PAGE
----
I am probably one of the most reluctant bloggers in the whole world. A random idea may live in my head for many months before I will make the effort to create a post. The real downside to this much procrastination is that others may have the same thought and actually write about it before I do. We are, after all, humans and prone to similar pondering.
I had been thinking about how life changed once I got past 50 years of age. There was a time I couldn’t walk into a room without being noticed. Walking down the street would produce horn honks, whistles and slow drive-bys. Doors would be held open, free gifts given and compliments would not always be followed with “for your age”. Now I am invisible. This fact came to me more slowly than it should have as I had managed to produce an abundance of female offspring that traveled about with me for many years. One day I realized the only time I created a stir was when one of them was standing right next to me. My time was over. Apparently I am not the only 50 plus woman who has made this observation because the blogosphere is chock full of posts about this very thing.
So I missed an opportunity to write about invisible women but what if I went one step further and spoke of the upside to new-found invisibility? We are going to age, that’s a fact. If you are female and live in the USA your aging will not be embraced by society so all you have left is how are you going to respond. You can try to fight back with surgery, creams, Spanx, push-ups and dressing in a completely inappropriate manner in hopes that you will still be noticed. You will be, but sadly for all the wrong reasons. Or you can accept the change that has occurred in your life and embrace the positive aspects of becoming invisible and unnoticed. In case you are reading this and wondering what could be positive, let me tell you what I have noticed so far.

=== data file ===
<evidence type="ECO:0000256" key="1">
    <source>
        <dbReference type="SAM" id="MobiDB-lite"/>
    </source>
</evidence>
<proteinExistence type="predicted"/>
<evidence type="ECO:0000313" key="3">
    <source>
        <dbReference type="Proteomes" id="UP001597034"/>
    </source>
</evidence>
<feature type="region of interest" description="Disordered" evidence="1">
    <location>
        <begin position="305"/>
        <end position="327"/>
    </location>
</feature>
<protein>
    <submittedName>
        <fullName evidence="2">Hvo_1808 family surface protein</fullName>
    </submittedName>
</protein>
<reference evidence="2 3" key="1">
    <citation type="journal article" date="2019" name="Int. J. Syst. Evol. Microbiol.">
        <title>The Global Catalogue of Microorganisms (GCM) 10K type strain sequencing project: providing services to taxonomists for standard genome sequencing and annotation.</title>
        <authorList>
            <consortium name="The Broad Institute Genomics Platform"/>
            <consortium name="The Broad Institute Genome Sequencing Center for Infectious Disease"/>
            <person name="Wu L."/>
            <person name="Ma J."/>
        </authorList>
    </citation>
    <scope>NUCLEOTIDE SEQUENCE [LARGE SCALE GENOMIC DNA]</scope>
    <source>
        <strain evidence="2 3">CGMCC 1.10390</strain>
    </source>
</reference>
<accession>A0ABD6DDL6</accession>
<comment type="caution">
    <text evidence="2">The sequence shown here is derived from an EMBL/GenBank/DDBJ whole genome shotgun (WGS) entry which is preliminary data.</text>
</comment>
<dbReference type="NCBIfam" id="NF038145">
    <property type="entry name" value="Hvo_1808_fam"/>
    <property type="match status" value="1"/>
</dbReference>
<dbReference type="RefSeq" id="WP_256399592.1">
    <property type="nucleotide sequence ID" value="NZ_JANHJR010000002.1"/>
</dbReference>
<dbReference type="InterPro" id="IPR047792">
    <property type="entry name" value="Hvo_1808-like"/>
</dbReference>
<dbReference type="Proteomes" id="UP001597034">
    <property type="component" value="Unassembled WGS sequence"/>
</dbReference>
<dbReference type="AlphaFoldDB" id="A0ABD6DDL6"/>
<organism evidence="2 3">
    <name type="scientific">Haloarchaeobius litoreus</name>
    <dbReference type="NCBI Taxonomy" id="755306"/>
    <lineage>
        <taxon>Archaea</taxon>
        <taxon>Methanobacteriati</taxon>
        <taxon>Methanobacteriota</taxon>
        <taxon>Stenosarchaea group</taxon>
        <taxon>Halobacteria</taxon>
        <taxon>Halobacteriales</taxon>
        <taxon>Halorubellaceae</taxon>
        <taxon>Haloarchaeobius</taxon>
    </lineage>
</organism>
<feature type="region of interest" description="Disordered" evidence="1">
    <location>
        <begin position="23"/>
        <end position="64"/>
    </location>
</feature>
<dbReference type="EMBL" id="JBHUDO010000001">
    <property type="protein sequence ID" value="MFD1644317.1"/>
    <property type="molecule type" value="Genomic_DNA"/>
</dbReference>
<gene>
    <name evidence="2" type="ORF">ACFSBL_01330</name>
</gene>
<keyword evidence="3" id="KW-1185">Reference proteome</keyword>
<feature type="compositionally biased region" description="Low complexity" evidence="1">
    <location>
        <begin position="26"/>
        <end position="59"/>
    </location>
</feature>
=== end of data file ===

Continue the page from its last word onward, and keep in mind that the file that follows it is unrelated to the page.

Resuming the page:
I can come and go with much more freedom. Gone are the days when I feared being seen by someone I know while looking less than stellar. I can roll out of bed and head straight for Home Depot without even bothering to wash my face let alone put on make up. I’m not “that pretty girl” any more and all the expectations that come with it are gone. No one judges “that nice old lady that buys bird seed and garden supplies on Saturday”. I also hear less reports of “I saw you at the (fill in the blank) the other day” filling me with concern for how many people saw me doing God knows what. Nobody sees me.
I can tell young people they are beautiful in appearance or spirit without coming off as weird. Male or female, it matters not, I can compliment away and no one questions my motives or sexuality. It’s just a lovely compliment from an older person and it always seem to genuinely brighten their day.
People listen to me, even men. Yes, it’s true and they actually look me right in the eyes. This is both a plus and a minus. I have had to up my game. I better say something with some substance to it and not just talk rubbish. This has been a good thing for me and makes me work harder and think deeper. I enjoy the challenge.
Everything you do is now more impressive. She still roller skates, surfs, climbs, gets out of chairs unassisted! It’s amazing. The same silly behaviors that made my daughters cringe with embarrassment now make my grandchildren think I’m really fun (aka riding shopping carts or dancing in the aisles of the supermarket). You manage to upgrade from goofball to a “real hoot” without having to do anything.
Being invisible makes it hard to be self-conscious and egocentric. This outward perspective opens you to opportunities to be more fearless, more giving and beneficial to the very society that doesn’t want to see you. If you are sitting around waiting to be noticed and invited to impart your wisdom you will undoubtedly get the impression that society does not respect age. Stop waiting, respect yourself and don’t be afraid to speak up. You can get away with being much more outspoken. And at least for now they will listen. Hopefully when I’m over 80 I won’t be writing about becoming mute decades after becoming invisible.
You are invisible, it is freeing and wonderful. Think of it as your super power and go do something outrageous!
One thought on “Invisibile or Invincible?”
What a fantastic post! I’m still a few years away from fifty, but thanks to a fair amount of gray hair and arthritis, I think I may already qualify for invisible.